I don't like my kid's friend. Can anything be done?
Experts explain when to step in, and when to let it go.
As a mom of four, including twins, Samantha’s dream was to have the house in the neighborhood where all the kids came to hang out. She pictured a front yard strewn with discarded bikes, and her children's friends constantly streaming in and out. Some of those friends, however, have caused her to pump the brakes on being "that house."
Samantha, who asked to not share her last name, tells Yahoo Life that she recently had to bar two of her twins' friends and classmates — another pair of twins — from playing at her house following an incident in which they acted out at the local mall. Her kids think the other twins are "hilarious and so much fun to be around," she says. Samantha finds them disrespectful, and has set boundaries because of it.
She's not alone in disapproving of a child's playmate. Some parents may not like the way another kid treats their kid. Others may object to how that child's behavior rubs off on their child. But when, and how, should they intervene?
What do parents do when they don’t like their kids’ friends?
Depending on a child's age, there are different developmental approaches parents can take, says licensed clinical professional counselor Kyle Kunkel. Toddlers, for example, typically want to be wanted and are less likely to be able to recognize a behavior in a peer that is not acceptable. Plus, their vocabulary isn’t advanced enough to verbalize all feelings and emotions, so it’s up to the parents to shape any healthy boundaries.
Clinical social worker Amira R. Martin recommends that parents look for the underlying reason behind their wariness of the other child. “Is the other child hitting or biting your child? Do they have more trouble with sharing toys or taking turns? Parents should try to think back to when their child may have done something similar to build empathy and handle the feeling of dislike,” Martin says.
Not all friendship flare-ups merit action. But if one child is constantly being picked on by a peer during playdates, parents have the right to determine the nature of the friendship and how much of an impact they’re willing to let it have on their child. “We have a responsibility as parents to keep our children developmentally safe in relationships and if that means stepping in when we notice our child is being picked on, it is more than appropriate,” Kunkel says. This can mean removing their child from the situation or simply not scheduling playdates with this particular child anymore.
As children get older, determining what to do can become trickier. For school-aged children, Martin advises parents to encourage the child to develop healthy boundaries and assert themselves. If the situation becomes serious, step in — like Samantha did — or notify the other parents and school officials.
In less serious situations, parents should try to encourage the child to handle it on their own by role-playing and practicing what to say in certain situations in the safety of their own home.
Mom Jessica (who also asked to not use her last name) role-played with her 10-year-old son when he was hanging out with a child who was considered the neighborhood bully. She asked her son how he would feel if someone treated him the way his friend was treating other kids. Through practice, her son was ultimately able to speak up for himself and his peers and remove himself from the situation. Jessica feels that the role-playing helped her son feel empowered to make the decision to step away from the friendship.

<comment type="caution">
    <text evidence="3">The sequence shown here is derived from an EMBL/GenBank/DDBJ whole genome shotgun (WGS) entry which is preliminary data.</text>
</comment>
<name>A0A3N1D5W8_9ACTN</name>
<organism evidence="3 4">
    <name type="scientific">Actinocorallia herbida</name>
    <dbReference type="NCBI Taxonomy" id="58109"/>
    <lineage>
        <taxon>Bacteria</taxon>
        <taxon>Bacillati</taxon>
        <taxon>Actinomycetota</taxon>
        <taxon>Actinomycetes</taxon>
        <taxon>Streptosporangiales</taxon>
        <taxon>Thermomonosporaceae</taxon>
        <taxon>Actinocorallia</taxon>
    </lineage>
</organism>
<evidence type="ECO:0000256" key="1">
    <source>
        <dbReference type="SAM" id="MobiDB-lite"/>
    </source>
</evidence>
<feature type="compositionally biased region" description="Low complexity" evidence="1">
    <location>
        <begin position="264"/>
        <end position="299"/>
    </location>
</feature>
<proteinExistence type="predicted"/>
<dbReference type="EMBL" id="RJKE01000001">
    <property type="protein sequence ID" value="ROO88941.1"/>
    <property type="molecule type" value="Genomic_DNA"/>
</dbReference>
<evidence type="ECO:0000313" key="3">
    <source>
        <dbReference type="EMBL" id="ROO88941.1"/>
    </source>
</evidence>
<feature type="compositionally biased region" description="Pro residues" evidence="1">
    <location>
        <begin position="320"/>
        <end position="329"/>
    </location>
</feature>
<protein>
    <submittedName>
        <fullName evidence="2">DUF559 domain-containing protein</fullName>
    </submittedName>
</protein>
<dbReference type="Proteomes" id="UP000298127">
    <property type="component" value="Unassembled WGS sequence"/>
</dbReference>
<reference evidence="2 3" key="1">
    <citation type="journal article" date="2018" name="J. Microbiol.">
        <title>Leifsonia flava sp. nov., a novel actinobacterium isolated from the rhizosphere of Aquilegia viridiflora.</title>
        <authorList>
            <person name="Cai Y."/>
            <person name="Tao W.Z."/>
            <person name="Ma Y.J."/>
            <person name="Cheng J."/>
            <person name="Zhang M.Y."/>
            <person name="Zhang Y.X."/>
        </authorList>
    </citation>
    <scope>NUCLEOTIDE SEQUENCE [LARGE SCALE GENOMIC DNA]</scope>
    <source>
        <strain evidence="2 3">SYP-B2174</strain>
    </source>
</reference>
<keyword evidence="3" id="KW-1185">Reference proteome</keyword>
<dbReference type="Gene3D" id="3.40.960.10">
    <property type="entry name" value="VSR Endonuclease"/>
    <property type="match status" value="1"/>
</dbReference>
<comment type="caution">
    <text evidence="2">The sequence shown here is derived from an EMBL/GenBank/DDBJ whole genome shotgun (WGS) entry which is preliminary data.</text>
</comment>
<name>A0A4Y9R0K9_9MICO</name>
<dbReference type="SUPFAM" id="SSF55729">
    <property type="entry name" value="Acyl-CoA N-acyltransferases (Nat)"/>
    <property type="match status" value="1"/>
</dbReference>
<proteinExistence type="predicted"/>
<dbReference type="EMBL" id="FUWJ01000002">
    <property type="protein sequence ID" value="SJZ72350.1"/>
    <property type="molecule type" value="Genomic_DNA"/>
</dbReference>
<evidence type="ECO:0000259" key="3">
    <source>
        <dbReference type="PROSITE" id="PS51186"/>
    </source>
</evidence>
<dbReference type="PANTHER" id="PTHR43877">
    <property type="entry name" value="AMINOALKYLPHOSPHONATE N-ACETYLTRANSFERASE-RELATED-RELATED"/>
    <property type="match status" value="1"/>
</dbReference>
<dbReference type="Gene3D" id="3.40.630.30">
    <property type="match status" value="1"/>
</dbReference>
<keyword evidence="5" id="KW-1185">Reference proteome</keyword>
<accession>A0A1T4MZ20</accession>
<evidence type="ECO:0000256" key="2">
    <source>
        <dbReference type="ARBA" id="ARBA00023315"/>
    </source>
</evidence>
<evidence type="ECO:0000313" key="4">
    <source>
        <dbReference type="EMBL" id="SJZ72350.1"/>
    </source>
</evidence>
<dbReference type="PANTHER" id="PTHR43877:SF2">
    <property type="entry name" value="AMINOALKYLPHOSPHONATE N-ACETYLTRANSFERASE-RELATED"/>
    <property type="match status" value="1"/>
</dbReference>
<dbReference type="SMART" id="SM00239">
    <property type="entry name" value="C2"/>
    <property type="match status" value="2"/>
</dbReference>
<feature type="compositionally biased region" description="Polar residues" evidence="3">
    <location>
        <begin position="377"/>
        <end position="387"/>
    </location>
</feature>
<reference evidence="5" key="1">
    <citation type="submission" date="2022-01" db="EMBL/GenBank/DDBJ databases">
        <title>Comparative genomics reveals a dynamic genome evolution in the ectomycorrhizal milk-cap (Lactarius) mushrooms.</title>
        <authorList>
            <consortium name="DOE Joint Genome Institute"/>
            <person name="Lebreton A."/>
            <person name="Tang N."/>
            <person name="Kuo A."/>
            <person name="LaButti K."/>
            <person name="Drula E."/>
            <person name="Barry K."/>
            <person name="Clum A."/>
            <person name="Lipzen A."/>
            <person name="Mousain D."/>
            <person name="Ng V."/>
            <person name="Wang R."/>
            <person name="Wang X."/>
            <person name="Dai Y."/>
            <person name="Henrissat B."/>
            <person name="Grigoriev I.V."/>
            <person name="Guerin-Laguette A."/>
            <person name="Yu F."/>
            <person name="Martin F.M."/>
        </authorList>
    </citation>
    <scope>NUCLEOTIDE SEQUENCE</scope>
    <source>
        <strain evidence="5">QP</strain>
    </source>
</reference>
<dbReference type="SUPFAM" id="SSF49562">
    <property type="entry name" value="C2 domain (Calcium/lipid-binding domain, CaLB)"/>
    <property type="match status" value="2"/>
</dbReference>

When parents don’t like their teenagers’ friends
Teenagers have an entirely different dynamic with friendships than younger children. They’re exploring their own identities, breaking from the family culture and have puberty and behavioral changes that come along with that. They’re heavily influenced by their peers, and most are desperate to fit in.
When parents are dealing with not liking their teen’s friends, Martin again suggests exploring where that disdain comes from. Does the parent sense danger? What is making them feel this way? Ideally, parents should allow the teenager to decide on and create their own friendships and let them handle situations on their own as much as possible, she says.
“They are practicing for adulthood and it's best if they practice this under the safety and comfort of their own roof. Encourage them to assert themselves and set boundaries if it's a toxic friend,” Martin says.
Communication is key with teenagers, adds Kunkel, adding that "the most beneficial approach" is "allowing for open communication in the household that provides a safe space for the child to come to the realization on their own that their friendships may not be healthy."
Should parents just let it go?
When it comes to safety, step in. If it’s personal preference, let it go. The first thing for a parent to do in any situation for any age is to determine why they don’t like their child’s friends. Is there actual harm, or are there just personality differences at play? If a child is struggling with a friend, parents should take action if the other kid is being physically or emotionally harmful. If it's simply a personality difference, parents can encourage their child to be more accepting and understanding, says Martin.
“Empathy is essential in these situations. Remember that all children are still learning and growing, even the ones parents may not like. Encourage the child to understand that the other child's behavior may be a result of their own struggles or challenges,” she says.
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